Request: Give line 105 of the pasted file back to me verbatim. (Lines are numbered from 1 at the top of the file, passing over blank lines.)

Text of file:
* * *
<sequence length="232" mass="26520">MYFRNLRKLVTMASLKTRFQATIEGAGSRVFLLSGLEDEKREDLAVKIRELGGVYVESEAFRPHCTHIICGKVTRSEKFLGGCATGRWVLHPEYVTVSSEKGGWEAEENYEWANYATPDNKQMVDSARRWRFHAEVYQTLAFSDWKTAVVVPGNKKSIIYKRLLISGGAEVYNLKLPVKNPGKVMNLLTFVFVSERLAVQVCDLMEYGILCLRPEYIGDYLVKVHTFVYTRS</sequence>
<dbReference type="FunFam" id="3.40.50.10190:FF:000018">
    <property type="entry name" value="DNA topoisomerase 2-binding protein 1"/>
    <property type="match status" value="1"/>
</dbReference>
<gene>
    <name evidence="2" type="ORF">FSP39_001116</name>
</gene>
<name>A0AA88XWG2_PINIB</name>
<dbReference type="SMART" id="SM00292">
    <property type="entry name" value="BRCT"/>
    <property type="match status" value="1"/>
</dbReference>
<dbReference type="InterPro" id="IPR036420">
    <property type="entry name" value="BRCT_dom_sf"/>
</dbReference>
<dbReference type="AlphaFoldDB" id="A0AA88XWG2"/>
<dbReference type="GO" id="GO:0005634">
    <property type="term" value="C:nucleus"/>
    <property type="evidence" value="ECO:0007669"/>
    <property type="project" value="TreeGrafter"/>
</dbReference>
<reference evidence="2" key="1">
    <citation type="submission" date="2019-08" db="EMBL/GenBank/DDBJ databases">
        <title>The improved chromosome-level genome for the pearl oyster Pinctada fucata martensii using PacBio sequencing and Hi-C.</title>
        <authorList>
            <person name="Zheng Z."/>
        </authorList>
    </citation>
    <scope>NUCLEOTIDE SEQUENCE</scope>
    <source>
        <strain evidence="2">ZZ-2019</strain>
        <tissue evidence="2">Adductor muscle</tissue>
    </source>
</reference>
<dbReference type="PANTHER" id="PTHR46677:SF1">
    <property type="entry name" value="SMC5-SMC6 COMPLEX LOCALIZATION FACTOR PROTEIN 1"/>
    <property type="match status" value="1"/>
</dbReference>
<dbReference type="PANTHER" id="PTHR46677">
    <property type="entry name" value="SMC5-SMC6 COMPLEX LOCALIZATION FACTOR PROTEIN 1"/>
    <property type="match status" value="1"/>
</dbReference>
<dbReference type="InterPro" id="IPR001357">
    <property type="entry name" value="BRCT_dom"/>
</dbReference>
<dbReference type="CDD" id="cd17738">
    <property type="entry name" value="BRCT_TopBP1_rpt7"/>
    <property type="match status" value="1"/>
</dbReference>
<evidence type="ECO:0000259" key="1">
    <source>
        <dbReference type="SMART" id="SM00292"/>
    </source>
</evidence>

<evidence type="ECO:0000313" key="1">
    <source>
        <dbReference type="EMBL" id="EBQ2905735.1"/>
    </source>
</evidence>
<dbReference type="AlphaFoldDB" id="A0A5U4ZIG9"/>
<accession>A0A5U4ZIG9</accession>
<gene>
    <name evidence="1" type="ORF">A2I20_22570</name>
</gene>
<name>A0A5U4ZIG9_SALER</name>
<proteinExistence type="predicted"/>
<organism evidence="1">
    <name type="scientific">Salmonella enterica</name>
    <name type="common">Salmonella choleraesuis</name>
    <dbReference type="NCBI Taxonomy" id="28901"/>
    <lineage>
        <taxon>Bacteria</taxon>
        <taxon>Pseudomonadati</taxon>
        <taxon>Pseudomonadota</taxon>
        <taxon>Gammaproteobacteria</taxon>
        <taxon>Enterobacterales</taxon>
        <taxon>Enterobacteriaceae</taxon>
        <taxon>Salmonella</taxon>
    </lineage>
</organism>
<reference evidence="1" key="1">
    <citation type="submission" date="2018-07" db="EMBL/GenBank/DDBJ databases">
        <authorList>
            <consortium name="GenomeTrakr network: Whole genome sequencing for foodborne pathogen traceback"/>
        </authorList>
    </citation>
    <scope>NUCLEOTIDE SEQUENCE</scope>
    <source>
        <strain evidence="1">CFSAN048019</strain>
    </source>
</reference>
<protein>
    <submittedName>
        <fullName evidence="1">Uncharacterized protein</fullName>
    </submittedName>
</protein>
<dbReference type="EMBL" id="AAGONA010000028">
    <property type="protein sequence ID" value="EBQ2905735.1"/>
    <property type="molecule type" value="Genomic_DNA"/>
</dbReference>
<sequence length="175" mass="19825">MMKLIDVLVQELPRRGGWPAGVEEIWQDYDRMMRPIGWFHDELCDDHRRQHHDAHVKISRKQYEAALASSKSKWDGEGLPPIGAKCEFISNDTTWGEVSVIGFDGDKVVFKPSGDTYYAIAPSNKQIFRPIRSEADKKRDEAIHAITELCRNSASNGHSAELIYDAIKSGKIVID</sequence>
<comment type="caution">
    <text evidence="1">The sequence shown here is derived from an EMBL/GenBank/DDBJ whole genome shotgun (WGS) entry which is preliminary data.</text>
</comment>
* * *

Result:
</comment>